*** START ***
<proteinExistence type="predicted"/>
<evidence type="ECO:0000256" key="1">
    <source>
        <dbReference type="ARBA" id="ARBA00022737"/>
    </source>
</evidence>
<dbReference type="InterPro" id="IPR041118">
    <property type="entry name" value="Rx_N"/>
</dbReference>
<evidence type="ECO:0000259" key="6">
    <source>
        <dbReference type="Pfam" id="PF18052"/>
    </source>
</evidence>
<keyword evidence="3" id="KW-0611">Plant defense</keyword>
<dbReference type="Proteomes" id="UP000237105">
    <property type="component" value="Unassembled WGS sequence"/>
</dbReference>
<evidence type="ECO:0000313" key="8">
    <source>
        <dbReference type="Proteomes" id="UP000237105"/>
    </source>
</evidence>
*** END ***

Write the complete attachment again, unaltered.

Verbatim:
<proteinExistence type="predicted"/>
<evidence type="ECO:0000256" key="1">
    <source>
        <dbReference type="ARBA" id="ARBA00022737"/>
    </source>
</evidence>
<dbReference type="InterPro" id="IPR041118">
    <property type="entry name" value="Rx_N"/>
</dbReference>
<evidence type="ECO:0000259" key="6">
    <source>
        <dbReference type="Pfam" id="PF18052"/>
    </source>
</evidence>
<keyword evidence="3" id="KW-0611">Plant defense</keyword>
<dbReference type="Proteomes" id="UP000237105">
    <property type="component" value="Unassembled WGS sequence"/>
</dbReference>
<evidence type="ECO:0000313" key="8">
    <source>
        <dbReference type="Proteomes" id="UP000237105"/>
    </source>
</evidence>